Also, after the plastic pipe plumbing system has been completely installed, and during the pressure testing procedure, it sometimes happens that one or more leaking joints will be detected. It is then necessary to cut the pipe adjacent opposite sides of the defective or leaking joint and remove the fitting and adhesively connect other pipe sections to a new fitting to repair the leaking joint. The removed fitting and the pieces of pipe attached thereto are discarded and wasted. In order to eliminate discarding the fitting in a leaking joint, some plumbers cut the plastic pipe adjacent the fitting and then form a series of cuts around the section of plastic pipe inside of the fitting and use a small chisel to painstakingly remove the cut pieces of the pipe therefrom. However, in many instances this practice results in breaking or otherwise damaging the bell of the fitting to the extent that it is not possible to glue or weld a new pipe section into the fitting to provide a leak-free joint.
Others have recognized the inherent problems in cutting roughed-in pipes to precise lengths and repairing leaking joints, as carried out by the methods pointed out above. Various devices have been devised in an attempt to overcome these problems. For example, U.S. Pat. No. 4,466,185 discloses an adjustable pipe length cutter provided with rotating cutters which are maintained in position in the interior of the plastic pipe and are expanded as they are rotated so that the wall of the plastic pipe will be cut from the inside to the outside. Since the cutting operation takes place from the inside to the outside of the pipe, it is difficult to properly adjust the inner position of the expanding cutters to precisely cut the pipe to the desired length. Also, it is not possible to observe the cutting operation because it takes place on the interior of the pipe.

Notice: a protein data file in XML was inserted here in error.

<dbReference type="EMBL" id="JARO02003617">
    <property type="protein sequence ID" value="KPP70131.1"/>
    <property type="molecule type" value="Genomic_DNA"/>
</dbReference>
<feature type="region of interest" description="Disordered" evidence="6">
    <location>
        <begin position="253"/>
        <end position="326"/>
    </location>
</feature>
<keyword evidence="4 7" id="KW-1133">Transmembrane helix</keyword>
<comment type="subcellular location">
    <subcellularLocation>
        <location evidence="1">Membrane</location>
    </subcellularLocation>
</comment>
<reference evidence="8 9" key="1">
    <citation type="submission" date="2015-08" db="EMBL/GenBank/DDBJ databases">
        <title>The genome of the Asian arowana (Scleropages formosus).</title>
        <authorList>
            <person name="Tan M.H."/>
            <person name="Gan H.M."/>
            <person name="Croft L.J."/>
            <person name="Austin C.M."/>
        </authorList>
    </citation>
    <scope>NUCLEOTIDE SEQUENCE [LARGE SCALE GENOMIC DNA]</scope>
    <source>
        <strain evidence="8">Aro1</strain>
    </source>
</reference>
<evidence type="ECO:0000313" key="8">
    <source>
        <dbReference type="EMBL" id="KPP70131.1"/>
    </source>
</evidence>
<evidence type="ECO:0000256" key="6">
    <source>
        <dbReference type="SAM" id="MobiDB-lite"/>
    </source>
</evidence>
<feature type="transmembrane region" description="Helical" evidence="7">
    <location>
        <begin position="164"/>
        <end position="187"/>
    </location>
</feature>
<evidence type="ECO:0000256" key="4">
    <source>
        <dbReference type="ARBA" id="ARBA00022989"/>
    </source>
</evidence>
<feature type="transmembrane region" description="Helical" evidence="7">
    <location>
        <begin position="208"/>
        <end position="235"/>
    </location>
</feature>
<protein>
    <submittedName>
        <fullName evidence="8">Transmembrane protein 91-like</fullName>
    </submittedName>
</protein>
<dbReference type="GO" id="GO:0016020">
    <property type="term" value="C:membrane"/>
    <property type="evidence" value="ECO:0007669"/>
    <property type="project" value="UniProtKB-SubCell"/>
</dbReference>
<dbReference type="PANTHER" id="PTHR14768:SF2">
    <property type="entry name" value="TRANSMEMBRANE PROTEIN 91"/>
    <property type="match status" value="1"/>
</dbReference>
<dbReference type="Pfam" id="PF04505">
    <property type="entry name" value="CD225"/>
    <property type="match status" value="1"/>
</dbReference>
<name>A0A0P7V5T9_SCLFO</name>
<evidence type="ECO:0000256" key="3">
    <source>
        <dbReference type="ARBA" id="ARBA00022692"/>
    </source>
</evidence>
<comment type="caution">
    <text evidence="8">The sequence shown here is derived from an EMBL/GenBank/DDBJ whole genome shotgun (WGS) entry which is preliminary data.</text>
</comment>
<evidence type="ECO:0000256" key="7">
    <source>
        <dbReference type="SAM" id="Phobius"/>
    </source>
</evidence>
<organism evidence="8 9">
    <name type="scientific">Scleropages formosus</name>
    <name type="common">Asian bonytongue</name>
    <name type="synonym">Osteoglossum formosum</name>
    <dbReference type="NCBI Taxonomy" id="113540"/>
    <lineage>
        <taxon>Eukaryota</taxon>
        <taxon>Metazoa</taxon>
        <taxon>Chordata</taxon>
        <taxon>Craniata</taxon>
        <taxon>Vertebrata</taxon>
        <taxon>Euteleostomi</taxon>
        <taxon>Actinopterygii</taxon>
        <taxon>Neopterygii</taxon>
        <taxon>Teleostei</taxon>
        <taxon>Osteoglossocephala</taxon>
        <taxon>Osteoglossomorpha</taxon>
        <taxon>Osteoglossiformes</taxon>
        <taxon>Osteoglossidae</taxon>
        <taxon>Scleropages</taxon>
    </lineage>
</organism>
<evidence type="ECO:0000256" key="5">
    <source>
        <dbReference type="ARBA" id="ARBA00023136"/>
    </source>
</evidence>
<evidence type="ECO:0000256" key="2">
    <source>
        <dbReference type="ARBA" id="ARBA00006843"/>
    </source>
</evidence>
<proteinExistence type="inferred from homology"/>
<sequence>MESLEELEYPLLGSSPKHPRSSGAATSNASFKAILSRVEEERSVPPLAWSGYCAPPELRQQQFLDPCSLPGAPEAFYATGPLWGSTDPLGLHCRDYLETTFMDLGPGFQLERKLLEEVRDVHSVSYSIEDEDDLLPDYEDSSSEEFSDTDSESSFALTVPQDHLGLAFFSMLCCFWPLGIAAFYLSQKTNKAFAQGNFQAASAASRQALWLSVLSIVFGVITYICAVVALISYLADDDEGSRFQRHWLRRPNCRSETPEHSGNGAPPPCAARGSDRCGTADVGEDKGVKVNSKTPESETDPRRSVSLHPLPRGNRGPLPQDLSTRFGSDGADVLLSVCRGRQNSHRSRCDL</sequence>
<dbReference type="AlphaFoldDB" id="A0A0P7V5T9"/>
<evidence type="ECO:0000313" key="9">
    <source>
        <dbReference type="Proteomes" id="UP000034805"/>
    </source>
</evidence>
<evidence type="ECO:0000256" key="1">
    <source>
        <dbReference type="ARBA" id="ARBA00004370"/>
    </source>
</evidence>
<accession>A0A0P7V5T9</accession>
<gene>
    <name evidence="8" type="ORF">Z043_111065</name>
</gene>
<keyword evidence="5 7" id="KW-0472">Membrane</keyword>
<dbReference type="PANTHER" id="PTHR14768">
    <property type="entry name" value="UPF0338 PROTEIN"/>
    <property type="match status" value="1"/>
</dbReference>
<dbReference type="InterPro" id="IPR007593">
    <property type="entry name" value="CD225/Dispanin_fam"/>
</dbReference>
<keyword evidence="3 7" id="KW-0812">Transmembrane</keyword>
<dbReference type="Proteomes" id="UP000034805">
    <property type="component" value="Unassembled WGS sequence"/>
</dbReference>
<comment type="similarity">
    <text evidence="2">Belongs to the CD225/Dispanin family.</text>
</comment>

Devices have also been proposed for reaming out and removing plastic pipe sections from plastic pipe fittings. For example, U.S. Pat. No. 4,483,222 discloses a device which is adapted to be rotated by a drill or the like and which includes radially extending cutter blades with a complicated mechanism for imparting outward radial movement to the blades during rotation of the device for cutting away the pipe section from the inside of the pipe. The device of this patent also includes a nonrotating gripping device for retaining the pipe fitting in a fixed position while the cutting blades are rotating on the inside of the pipe section to remove the same therefrom.